Seniors certified in Mental Health First Aid

Following+a+large+group+discussion+about+mental+health+challenges%2C+senior+Aiden+Degabli+%28facing%29+engages+in+a+smaller+discussion+with+Mental+Health+trainer+Maggie+Nash+%28left%29.+In+the+training+sessions%2C+seniors+discussed+topics+like+recovery.+Photo+by+Rachel+Katz

Following a large group discussion about mental health challenges, senior Aiden Degabli (facing) engages in a smaller discussion with Mental Health trainer Maggie Nash (left). In the training sessions, seniors discussed topics like recovery. Photo by Rachel Katz

Rachel Katz and Jenna Amusin

In hopes of gaining strategies to cope with inner negativity and learning how to help peers struggling with mental health, senior Paige Lawrence did not hesitate to sign up for one of the Mental Health First Aid training sessions offered by Glenbrook North when the opportunity arose.

“With friends, there’s been situations where I don’t know how to help them.

“I don’t want to report them to an adult if it’s nothing serious, but I also don’t want to ignore [the situation] in case there is something serious,” Lawrence said in a video conference.

Seniors had the option to participate in one of two Mental Health First Aid training sessions on May 10 and May 13. Two certified Mental Health First Aid trainers from the Josselyn Center, a comprehensive community mental health center in Northfield, conducted the day-long training, which provides concrete steps and tools to address mental health challenges. Those who complete a training session are certified for three years in Mental Health First Aid. 

Eric Etherton, assistant principal for student services, said in a video conference that the training is a continuation of work started in the fall through the Social Emotional Learning, also known as SEL, lessons implemented in P.E. and health classes. Student feedback from the SEL program influenced the decision to provide Mental Health First Aid training.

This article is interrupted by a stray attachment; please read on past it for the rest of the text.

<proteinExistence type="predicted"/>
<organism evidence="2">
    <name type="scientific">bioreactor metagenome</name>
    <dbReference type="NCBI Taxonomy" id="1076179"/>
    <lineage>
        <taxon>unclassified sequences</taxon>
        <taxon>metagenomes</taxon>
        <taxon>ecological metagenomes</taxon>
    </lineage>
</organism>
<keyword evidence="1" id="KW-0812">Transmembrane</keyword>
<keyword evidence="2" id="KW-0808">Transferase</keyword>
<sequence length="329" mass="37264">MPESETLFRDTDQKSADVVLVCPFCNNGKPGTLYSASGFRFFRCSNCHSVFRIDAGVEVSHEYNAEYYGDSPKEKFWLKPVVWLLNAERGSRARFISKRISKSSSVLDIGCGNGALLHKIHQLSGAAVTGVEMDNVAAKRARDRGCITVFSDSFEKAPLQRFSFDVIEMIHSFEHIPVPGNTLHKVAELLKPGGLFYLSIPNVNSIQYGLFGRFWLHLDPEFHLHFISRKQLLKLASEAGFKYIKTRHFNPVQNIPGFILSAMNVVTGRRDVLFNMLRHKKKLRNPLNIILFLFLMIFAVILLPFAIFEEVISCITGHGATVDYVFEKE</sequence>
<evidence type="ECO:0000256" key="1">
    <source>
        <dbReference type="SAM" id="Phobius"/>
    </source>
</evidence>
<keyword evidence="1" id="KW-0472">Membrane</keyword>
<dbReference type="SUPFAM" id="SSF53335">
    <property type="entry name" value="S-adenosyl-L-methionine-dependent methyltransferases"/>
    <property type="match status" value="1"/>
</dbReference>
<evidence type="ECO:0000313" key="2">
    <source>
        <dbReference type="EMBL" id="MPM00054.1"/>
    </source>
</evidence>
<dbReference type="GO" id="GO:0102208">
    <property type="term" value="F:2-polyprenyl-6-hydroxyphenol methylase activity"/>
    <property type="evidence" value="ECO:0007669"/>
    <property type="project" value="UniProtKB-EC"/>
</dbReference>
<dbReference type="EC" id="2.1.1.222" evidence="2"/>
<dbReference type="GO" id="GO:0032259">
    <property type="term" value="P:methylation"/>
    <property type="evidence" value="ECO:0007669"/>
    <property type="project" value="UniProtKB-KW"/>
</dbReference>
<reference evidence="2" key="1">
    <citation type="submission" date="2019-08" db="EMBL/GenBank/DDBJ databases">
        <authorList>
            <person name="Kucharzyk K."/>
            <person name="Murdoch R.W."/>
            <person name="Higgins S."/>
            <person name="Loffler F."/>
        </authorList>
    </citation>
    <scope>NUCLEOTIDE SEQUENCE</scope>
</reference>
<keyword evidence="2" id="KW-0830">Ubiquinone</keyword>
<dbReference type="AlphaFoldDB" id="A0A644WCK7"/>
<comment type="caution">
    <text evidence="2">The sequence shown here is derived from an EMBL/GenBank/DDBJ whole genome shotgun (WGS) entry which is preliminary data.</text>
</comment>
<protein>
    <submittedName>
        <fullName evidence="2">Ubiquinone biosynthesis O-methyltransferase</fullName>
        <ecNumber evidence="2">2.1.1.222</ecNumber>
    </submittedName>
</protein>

“I would hope everybody would walk away [from the training] feeling more comfortable being able to either share their story or listen to another person’s story and be supportive,” Etherton said. 

Maggie Nash, Mental Health First Aid trainer, said in a video conference that she and Becky Shulman, another Mental Health First Aid trainer, train students through an interactive, discussion-based program centered around the experiences of participants.

The training is divided into six units, each unit covering a different mental health topic. The topics include identifying warning signs both in oneself and others, trauma, substance use and crisis. 

According to Lawrence, the training was the most informative and beneficial session on mental health offered by the school that she has ever experienced.

“Our group had a really big, honest and raw conversation about self-injury and self-harm,”said Lawrence.“And I guess that’s something that’s not super talked about at GBN, but probably should be, and it allowed the students that were there to just ask any question that they wanted to know more about.”

According to Nash, the training that was offered to seniors is part of a pilot program, which was created by the National Council for Behavioral Health, and is being implemented at a limited number of schools nationwide. The training curriculum continues to evolve as more youths participate and provide feedback to trainers. 

“It’s a tough day,” said Nash. “It’s a heavy topic that can bring up some lived experiences. And I think it creates a really safe space to work to alleviate that stigma [around mental health] … and hopefully, the goal is to diminish it.”

According to Etherton, approximately 65 seniors signed up to participate in the training sessions. P.E. teachers and staff members in the Student Services Department were previously trained. Over the summer, other staff members can participate in training sessions, and Etherton hopes the training will eventually be a requirement for all students.

“The goal is to have … 100 percent of our students and our staff trained by the end of the 2022 – 2023 school year,” Etherton said.

School counselor Rebecca Rogers said in a video conference that there is power behind having students, staff and the community using similar language and sharing a similar understanding of mental health.

“This was a really incredible opportunity to really create a broad understanding with all the stakeholders in our community so that we could all work together and support each other,” Rogers said. 

According to Lawrence, she feels all students should participate in the training.

“I think the more seriously people take this, the more beneficial it’s going to be for everyone,” said Lawrence. “I learned stuff about how to help myself, how to help my friends, and this is definitely information that I’ll need in the future. Not even just now in high school, but for the rest of my life.”